Chris: Well, and you covered a lot of ground there and I think that the big takeaway from that is that there are appropriate types of glass for different situations. Like you described, on the exterior of a building, tempered glass is stronger than heat strengthened or annealed glass, but there may be situations where it’s not the best option. And then, as you talked about it in the bathroom, it’s not just the having the right type of glass, but having it installed in a safe manner, so it’s not going to cause problems later on. And I know recently, like you said, we’ve had quite a few projects that you’ve been involved with where these fancy bathroom enclosures, shower enclosures, have some problems because they’ve got the right type of glass, but maybe not the expertise to get it designed and installed in a safe way, which is a way that we can help people.

David: You’re exactly right with that, Chris. You’re exactly right. And another issue that I have noticed is if you have an elegant bathroom enclosure, say a rolling door, they purchase a kit from a manufacturer, and they install it. And if you don’t have good installers, where they really know what they’re doing, they may not adjust that hardware properly, and you’ve got to be careful. I just recently came from a job where they installed it, but they didn’t have all the glass stops set properly, so this glass, this half-inch tempered glass, was actually hitting the wall. And you know as well as I do, when you bang into any kind of hard surface with the edge of a piece of tempered glass, it’s gonna blow. It’s just a matter of time. So, you’ve got to really be careful and install it properly.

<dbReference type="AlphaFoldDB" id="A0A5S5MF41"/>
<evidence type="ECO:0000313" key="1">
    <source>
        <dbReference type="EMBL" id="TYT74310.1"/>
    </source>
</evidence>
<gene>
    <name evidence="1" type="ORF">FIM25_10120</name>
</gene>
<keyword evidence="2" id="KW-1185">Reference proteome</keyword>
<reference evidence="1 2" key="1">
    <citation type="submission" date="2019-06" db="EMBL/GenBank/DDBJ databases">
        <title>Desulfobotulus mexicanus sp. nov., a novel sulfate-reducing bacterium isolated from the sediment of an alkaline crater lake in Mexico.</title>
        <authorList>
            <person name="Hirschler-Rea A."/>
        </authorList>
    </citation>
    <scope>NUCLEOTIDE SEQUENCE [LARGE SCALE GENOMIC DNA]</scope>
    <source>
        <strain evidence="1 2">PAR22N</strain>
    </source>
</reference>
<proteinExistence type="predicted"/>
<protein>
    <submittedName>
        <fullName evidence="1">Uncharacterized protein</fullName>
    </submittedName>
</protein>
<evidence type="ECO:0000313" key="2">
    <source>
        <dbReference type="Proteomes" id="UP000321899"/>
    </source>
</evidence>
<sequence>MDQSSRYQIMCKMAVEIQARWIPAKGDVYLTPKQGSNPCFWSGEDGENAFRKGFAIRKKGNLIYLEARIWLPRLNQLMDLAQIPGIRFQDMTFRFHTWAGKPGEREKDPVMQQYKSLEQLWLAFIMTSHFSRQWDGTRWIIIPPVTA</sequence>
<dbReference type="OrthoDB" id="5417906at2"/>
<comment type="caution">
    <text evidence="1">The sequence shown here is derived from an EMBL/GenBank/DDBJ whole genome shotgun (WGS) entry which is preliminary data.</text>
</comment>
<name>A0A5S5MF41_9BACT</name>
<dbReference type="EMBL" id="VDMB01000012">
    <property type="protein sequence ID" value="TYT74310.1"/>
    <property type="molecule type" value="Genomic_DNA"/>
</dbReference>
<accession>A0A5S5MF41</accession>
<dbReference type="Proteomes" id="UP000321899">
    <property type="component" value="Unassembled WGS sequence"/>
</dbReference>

Chris: Right. And the tempered glass is obviously much safer than non-heat treated glass, and that’s why the code’s required in these dangerous locations, but people can still be hurt…

David: Oh, definitely.

Chris: …and you want to not only have the right product, but have a good design overall, good functional design, where you’re not gonna have problems. And that’s kind of what we do at GCI, in general, is people usually have pretty good products selected, but we help them get it put in in the right way, so it’s gonna function, so it’s gonna do the job that they hoped it would do, but they might not have the knowledge sometimes to make that happen. So, kind of moving on over into the glazing systems themselves, when you get involved with a new project, what are some of your first steps in reviewing the system, getting familiar with it, helping our customers to get their glazing systems installed and functioning right?